Should You Laminate Or Varnish Your Labels?

In the world of print finishing, two popular methods are laminate and varnish. Both of these enhance the look of everything from brochures to inkjet labels, adding shine and professionalism. They also work to protect the ink to ensure that printed information remains legible for long periods of time. But which is the better choice? Where a decision is elusive, it can help to understand the differences between lamination and varnish, as well as the benefits of each.

Lamination and Varnish

Lamination is the process by which a very thin layer of film is applied to labels. This process occurs after printing has been completed. Varnish, also known as coating, is also applied after printing has been completed. Lamination is available in high gloss, which gives contrast and sharpness to images and photos. Matte laminate is more subtle, but is an elegant option.

In the case of varnish, there are several types available. Gloss varnish tends to have a high shine, which can be beneficial where an increase in image depth is desired. Spot coating covers only certain places of a label or document. Matte varnish is non-reflective, and best used where the softening and flattening of a printed product is desired. Satin varnish combines matte and gloss for a shiny yet durable finish. Opaque varnish is often used to improve the appearance of dark colours, where an aqueous coating will render printed materials resistant to certain liquids when applied.

Where additional sturdiness is required for printed products like business cards, lamination can provide it. However, where a product needs added impact – for example a contrast between gloss and matte on a business card, varnish can be the best choice.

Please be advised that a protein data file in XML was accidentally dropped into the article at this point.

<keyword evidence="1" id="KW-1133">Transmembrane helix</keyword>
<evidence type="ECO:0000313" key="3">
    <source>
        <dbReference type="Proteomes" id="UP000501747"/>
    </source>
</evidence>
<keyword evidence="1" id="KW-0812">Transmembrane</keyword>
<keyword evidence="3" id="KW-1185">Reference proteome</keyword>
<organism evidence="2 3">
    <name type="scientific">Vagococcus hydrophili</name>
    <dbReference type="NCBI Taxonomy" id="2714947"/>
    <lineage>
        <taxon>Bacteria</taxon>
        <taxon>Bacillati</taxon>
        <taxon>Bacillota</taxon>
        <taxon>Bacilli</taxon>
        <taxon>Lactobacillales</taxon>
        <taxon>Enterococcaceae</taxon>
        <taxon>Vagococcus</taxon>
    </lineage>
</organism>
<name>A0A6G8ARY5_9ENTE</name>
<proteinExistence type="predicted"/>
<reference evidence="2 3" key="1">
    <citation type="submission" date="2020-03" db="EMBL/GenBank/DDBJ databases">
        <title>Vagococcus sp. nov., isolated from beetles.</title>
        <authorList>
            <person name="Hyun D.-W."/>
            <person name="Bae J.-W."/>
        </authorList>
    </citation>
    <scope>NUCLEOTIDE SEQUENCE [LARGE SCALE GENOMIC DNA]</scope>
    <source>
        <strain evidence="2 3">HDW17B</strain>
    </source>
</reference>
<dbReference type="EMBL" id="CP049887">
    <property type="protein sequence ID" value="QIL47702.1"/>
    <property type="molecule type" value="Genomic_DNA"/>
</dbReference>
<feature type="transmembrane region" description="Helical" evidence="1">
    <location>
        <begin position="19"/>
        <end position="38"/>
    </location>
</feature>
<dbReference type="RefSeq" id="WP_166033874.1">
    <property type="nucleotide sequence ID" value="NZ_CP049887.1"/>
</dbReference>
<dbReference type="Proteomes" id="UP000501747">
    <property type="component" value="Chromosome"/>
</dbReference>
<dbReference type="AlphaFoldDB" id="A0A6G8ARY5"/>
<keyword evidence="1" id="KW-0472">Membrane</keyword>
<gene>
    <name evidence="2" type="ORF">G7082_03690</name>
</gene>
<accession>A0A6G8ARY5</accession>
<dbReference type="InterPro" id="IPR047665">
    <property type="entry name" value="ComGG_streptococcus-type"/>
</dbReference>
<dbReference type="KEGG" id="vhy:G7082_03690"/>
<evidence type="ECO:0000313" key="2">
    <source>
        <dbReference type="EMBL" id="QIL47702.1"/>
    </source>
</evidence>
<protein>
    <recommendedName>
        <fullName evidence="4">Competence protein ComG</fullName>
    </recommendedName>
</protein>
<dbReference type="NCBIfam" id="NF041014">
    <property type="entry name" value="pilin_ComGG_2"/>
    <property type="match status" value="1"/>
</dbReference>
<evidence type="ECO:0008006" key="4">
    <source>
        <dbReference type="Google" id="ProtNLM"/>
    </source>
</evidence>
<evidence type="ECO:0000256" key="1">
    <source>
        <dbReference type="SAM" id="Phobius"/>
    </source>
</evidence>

Reasons for Laminating Your Labels

Labels are one of many ways that a product interacts with the customer. But when a label passes through so many hands, it can become worn and faded. Lamination not only keeps your labels readable, but it also enhances their look and feel, thereby enhancing their quality.

Again, lamination is ideal in situations where added strength is required. For example, if a label will travel through many hands before reaching its destination, it must be able to stand up to wear and tear as well as any potential damage. Using lamination on your labels will also ensure they look newer for a longer period of time.

The promotion of a product can also have more impact with laminated labels. This is especially important for new products needing to make that successful first impression.

Lamination will also prevent ink from cracking. And so if your labels become bent, their printed information will not be compromised. As well, laminate provides inkjet labels with a degree of protection against damage due to grease or water.

Those looking to laminate lightweight paper of 135gsm and under may benefit more from varnish. Where budgetary constraints exists, varnish may be the less costly option. As well, laminate should only be considered where an entire surface needs to be covered. Finally, marking of the laminate can occur where it has been applied over dark areas.

Reasons for Varnishing your Labels

The wide range of finishes available with varnish offer lots of choice. As well, this option is less expensive than laminate, but offers virtually the same appearance as laminate. There are no limits to the weights of paper that varnish can be applied to; even the thinnest and lightest weight paper can be finished with varnish. Another benefit of varnish is that it can be placed in particular areas.

Although varnish does look similar to laminate, it does not afford the same durability. Therefore, any labels that are varnished can be torn easily. As well, varnish cannot protect against ink cracking when a label is bent or folded. Finally, varnish does not offer the same resistance to liquid as laminate does.

Both laminate and varnish have many benefits. And in understanding the differences between them, you can make an informed decision.

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